Retro gaming has become cool, mainstream, and “hip”. People, bored and glazed over with the next “EA Sports 2xxx” clone, complete with new statistics and slightly improved graphics, now YEARN for a way to be re-introduced into the games of yesteryear.
Companies, knowing this, almost falling over themselves with glee, have now found a way to make bucketloads of money off dirt cheap licenses they couldn’t give away two years ago. Is this a bad thing? Hell no.
I decided to delve into the past and find those nuggets of retro-sploitation. This is RetroStyle. This is Radica Tetris.
Tetris was first conceived back in June, 1985, by a Russian named Alexey Pazhitnov, a professor at the Moscow Computer Science Academy . Based on a Russian “pentominoes” game, which consisted of a series of randomly generated squares of a certain type being moved and twisted so they are fitted into a rectangle, Tetris was originally received quite warmly.
After a stream of legal and political issues and arguments that disputed Pazhitnov’s rights to his software, (of which you can read more about here) Nintendo eventually secured the rights to the title.
In 1989, Nintendo released the title for its Nintendo Entertainment System (NES), as well free in a pack with its Game Boy system. The game almost exploded into popularity overnight. Within months millions of copies in the US alone were flying off the shelves. The whole world became obsessed with fitting obscurely shaped blocks into lines. The game, while both simple and challenging, yet completely non-violent and gender ambiguous, was popular with everyone.
Unfortunately, through all of this popularity and multi-million dollar profits, Pazhitnov barely received a dime for his trouble. Between the political disagreements, the rights wars between Nintendo, Atari and Tengen, the men who tried to claim the game as their own, and the Berlin Wall falling, the original creator faded into obscurity. Pazhitnov eventually managed to get recognition for his creation, yet none of the rights to the commercial royalties of the title itself. Shame eh?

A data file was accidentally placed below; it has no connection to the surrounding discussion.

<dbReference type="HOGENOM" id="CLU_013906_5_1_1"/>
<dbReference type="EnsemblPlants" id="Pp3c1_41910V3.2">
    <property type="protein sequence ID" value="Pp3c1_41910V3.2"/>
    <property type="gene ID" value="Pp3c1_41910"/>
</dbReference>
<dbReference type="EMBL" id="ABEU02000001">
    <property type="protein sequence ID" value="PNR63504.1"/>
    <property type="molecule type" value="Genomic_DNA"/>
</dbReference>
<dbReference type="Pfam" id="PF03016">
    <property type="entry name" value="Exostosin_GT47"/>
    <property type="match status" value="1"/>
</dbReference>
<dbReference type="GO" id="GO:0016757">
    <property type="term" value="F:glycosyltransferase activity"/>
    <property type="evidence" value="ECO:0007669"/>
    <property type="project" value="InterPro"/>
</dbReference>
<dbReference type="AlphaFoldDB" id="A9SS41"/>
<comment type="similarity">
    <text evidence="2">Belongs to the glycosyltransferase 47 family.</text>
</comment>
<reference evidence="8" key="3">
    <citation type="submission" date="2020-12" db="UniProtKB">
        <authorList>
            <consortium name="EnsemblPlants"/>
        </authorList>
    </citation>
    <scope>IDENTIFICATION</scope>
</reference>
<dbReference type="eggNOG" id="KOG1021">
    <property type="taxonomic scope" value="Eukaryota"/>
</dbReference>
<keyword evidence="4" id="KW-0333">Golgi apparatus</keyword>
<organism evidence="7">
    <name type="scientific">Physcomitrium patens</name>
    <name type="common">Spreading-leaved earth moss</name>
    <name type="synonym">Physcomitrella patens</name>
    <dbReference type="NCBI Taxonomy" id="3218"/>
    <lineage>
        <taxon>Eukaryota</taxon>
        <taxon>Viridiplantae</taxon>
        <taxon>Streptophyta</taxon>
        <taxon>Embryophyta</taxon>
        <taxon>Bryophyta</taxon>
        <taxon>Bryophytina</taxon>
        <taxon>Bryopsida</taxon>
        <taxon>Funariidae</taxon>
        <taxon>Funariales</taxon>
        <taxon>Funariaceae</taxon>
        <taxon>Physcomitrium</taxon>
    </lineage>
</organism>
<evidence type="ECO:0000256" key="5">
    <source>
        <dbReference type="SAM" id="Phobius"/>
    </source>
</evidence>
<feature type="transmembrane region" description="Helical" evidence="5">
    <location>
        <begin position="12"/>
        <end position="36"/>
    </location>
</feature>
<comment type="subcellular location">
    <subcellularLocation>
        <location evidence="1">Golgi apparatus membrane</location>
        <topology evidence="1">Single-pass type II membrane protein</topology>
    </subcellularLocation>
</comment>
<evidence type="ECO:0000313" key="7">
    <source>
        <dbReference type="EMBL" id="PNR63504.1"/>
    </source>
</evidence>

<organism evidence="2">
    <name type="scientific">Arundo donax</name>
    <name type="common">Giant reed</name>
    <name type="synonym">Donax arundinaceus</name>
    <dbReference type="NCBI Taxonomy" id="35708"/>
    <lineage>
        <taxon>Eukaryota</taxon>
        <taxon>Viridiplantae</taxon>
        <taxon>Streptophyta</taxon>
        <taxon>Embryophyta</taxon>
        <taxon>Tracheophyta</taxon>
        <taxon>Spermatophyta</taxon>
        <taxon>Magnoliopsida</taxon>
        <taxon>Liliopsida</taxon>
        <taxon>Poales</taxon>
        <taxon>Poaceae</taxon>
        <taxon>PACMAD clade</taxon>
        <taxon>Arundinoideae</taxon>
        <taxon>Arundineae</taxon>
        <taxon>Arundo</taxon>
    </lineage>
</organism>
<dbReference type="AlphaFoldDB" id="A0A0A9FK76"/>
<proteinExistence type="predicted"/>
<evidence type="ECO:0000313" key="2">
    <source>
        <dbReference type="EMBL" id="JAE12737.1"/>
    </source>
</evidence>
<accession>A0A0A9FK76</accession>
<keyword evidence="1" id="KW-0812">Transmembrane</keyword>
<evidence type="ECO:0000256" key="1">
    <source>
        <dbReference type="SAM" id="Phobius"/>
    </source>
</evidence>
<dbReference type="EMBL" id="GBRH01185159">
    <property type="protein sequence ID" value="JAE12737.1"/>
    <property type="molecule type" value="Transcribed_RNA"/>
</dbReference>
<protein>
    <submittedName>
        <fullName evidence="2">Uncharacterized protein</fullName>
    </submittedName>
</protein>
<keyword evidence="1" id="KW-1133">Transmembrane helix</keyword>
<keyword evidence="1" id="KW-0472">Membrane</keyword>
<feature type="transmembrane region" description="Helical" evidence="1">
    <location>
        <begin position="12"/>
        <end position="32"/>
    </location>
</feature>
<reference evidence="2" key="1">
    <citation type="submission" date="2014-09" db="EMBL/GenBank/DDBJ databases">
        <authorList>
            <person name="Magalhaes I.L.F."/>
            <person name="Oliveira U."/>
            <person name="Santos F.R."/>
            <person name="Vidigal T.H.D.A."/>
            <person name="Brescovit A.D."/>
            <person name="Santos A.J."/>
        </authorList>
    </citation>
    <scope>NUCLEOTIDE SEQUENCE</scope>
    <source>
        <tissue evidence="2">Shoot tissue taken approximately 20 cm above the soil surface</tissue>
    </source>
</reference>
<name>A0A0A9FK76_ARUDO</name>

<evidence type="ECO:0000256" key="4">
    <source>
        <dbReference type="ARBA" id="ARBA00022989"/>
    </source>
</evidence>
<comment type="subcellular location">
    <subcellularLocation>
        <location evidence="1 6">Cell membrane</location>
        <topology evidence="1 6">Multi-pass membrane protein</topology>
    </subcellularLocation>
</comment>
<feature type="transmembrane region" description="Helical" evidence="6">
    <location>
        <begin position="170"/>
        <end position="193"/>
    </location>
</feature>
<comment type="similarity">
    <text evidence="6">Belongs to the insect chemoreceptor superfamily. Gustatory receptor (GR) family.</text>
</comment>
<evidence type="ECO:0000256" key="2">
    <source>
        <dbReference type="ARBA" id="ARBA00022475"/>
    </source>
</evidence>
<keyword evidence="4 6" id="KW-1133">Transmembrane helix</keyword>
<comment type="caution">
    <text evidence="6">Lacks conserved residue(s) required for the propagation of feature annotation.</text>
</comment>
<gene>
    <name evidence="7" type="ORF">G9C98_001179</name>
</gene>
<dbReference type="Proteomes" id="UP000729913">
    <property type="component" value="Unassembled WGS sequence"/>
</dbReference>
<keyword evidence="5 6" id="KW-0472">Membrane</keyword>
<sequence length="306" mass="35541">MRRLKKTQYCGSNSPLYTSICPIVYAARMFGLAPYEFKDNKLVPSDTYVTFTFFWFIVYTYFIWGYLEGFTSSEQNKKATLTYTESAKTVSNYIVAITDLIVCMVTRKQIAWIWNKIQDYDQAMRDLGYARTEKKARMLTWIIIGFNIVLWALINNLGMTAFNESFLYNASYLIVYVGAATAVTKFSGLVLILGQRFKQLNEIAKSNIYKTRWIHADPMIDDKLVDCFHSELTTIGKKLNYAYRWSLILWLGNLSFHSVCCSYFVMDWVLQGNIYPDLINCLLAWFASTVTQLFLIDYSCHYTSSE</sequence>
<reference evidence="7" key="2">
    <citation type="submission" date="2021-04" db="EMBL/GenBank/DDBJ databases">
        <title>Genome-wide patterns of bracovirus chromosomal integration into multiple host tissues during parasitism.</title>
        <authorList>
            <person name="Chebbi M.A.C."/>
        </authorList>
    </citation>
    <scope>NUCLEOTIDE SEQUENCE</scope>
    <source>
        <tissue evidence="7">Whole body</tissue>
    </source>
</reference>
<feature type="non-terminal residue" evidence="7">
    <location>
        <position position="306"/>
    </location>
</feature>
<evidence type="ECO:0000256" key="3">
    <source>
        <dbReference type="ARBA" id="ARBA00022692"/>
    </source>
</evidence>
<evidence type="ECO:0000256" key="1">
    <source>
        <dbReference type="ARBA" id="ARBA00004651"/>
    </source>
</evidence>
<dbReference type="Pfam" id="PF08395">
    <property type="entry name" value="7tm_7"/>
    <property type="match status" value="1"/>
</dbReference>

This particular toy was developed by Radica Games, a company usually suited to making those overpriced, under-playable LCD games that most kids get from their grandmothers. But to their credit, they have managed to secure licenses for Street Fighter 2, a bunch of Mega Drive games including Sonic and Ecco The Dolphin, and Outrun 2014. They even managed to get the authority to recreate old-school Sega controllers! 5 stars from me for that factor alone.
This is what AU$29.95 buys you from our good friends at Kmart. I bought this about 2 months ago, so forgive me for not having the box handy. It wasn’t anything special, just your standard gaudy, colourful packaging to attract 10-year old kids and..err.. yours truly. My fiancee and I happened to be looking for dinner plates, of all things, when I laid my eyes on it. I just had to have it.
“You’ll never play it!”, my lovely fiancee exclaimed as I snatched it off the shelf. In hindsight, she was right, but ironically, she ended up playing it more then I did.
The controller itself, which they call a “Tetrimino”, is one thing I, and I know you did too, gawked at in a “That’s fucking cool” kind of way. It looks fantastic. Whoever designed it actually bothered to put some creative effort into something that really isn’t all that expensive.
The logo is the original, official font and design, the blocky shape represents the good ol’ Atari days and it fits very well into hands of any size. The red, main control block in the middle can be moved sideways in 4 directions (I’m sure you can guess which ones), and rotated in any direction. For those who have played Tetris, you’ll know that’s all you need to dominate. It’s colourful, friendly, and provides justice to the title itself.
The main controller has an A/V cable (mono sound/video) that’s not removable, and an input port that allows for the second controller. You can play with the main one alone if you wish for single player, but I prefer Tetris with an human adversary. It’s a lot easier to take out anger on your opponent when they are sitting right next to you. It’s also got an On/Off switch on the side – guess what that does?